Focke-Wulf 190



Focke-Wulf 190
Focke-Wulf 191


A Focke-Wulf 190 A1
A row of Focke-Wulf 191 A3s
A front side starboard view of the front half of a Focke-Wulf 191.




Three b/w photographs on two album pages


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Focke-Wulf 190 A1.


Focke-Wulf 190 A3.

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Focke-Wulf FW 191.
The Fw 191 was a multi-engined bomber which was under development in 1942. Two versions were projected, one a twin engined model with Junkers Jumo 222 engines, the other a four engined aircraft with Jumo 211 or Daimler Benz 605 engines. Only three or four of the twin engined version were built & flown. The FW 191 followed German practice in concentrating the crew in the nose, which in this aircraft was pressurised. One of the most unusual features of the 191 was the use of electrics for all systems. Everything was electrically operated, so numerous were the electric motors that the aircraft was promptly dubbed the ‘Flying Power Station’. As was anticipated, from the ouset [sic] of test flying the electrical systems proved a constant source of trouble, a flight test rarely being completed without one or other system failing. The aircraft was also dangerously under-powered. Late in 1942 permission was given for some of the electrical systems to be replaced by hydraulics. Before the end of 1943 RML announced the abandonment of what was known as ‘The Bomber B’ programme & all development of the FW191 then ceased.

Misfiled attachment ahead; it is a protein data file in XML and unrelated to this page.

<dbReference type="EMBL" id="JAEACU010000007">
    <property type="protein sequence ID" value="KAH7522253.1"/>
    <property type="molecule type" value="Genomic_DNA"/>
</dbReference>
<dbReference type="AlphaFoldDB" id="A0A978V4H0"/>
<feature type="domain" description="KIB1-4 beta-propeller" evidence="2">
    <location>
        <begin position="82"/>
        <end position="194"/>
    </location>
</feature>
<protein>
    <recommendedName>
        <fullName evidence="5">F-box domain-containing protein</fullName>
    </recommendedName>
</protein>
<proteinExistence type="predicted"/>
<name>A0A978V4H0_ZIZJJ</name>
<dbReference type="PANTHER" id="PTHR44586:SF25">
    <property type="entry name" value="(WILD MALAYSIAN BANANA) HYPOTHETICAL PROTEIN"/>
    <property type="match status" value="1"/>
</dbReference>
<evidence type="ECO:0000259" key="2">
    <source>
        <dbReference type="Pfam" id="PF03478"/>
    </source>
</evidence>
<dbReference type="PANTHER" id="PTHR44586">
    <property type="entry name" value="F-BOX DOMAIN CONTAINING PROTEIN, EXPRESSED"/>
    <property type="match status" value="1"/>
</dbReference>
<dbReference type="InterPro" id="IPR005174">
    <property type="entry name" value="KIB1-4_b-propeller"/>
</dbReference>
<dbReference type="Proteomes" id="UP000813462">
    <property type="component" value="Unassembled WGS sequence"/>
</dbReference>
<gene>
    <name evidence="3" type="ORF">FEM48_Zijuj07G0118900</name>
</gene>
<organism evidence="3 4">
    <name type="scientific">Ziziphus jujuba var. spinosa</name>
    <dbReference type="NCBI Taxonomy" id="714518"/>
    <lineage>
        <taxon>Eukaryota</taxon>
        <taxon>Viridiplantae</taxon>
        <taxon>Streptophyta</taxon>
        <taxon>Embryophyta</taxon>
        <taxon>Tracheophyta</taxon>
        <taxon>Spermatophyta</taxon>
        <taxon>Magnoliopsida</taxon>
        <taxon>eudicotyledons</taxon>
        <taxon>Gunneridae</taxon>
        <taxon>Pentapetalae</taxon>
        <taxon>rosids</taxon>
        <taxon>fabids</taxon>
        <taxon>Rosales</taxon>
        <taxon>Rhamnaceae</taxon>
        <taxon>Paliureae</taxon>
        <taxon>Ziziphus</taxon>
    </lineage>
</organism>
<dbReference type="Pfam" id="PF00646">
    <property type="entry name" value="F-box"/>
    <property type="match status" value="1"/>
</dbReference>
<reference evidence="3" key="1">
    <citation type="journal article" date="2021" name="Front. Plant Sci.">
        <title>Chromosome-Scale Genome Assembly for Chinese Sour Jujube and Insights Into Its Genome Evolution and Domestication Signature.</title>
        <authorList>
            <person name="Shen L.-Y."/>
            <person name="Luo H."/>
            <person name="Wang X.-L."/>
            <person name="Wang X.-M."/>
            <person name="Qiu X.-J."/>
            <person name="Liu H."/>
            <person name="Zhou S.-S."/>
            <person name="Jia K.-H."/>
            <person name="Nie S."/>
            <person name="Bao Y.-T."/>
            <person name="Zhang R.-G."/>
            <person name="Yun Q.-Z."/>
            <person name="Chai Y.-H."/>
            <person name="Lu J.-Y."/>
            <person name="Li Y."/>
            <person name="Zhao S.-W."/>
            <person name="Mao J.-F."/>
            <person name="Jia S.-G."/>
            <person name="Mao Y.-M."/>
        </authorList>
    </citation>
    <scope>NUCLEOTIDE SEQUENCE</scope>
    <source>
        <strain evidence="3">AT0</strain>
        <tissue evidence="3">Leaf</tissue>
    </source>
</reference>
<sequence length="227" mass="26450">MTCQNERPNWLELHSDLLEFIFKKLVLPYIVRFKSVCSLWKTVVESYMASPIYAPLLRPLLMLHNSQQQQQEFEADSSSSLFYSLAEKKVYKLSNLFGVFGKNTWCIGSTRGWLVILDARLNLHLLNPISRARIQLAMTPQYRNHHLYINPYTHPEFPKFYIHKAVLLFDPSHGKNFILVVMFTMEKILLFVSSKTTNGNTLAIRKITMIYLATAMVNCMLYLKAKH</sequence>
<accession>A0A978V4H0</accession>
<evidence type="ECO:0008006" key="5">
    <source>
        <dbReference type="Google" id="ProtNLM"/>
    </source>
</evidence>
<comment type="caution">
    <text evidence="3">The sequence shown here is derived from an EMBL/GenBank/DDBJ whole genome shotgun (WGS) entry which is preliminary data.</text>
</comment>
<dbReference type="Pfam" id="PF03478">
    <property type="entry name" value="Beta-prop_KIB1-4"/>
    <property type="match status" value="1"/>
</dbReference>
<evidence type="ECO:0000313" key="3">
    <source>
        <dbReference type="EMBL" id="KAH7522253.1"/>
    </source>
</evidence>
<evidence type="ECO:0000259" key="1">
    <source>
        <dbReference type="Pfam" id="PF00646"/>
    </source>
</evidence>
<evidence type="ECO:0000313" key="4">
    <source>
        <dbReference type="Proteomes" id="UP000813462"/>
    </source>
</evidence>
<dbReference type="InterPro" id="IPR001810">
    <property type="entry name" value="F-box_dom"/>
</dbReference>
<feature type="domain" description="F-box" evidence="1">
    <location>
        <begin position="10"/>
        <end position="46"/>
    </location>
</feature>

“Focke-Wulf 190,” IBCC Digital Archive, accessed June 14, 2024,

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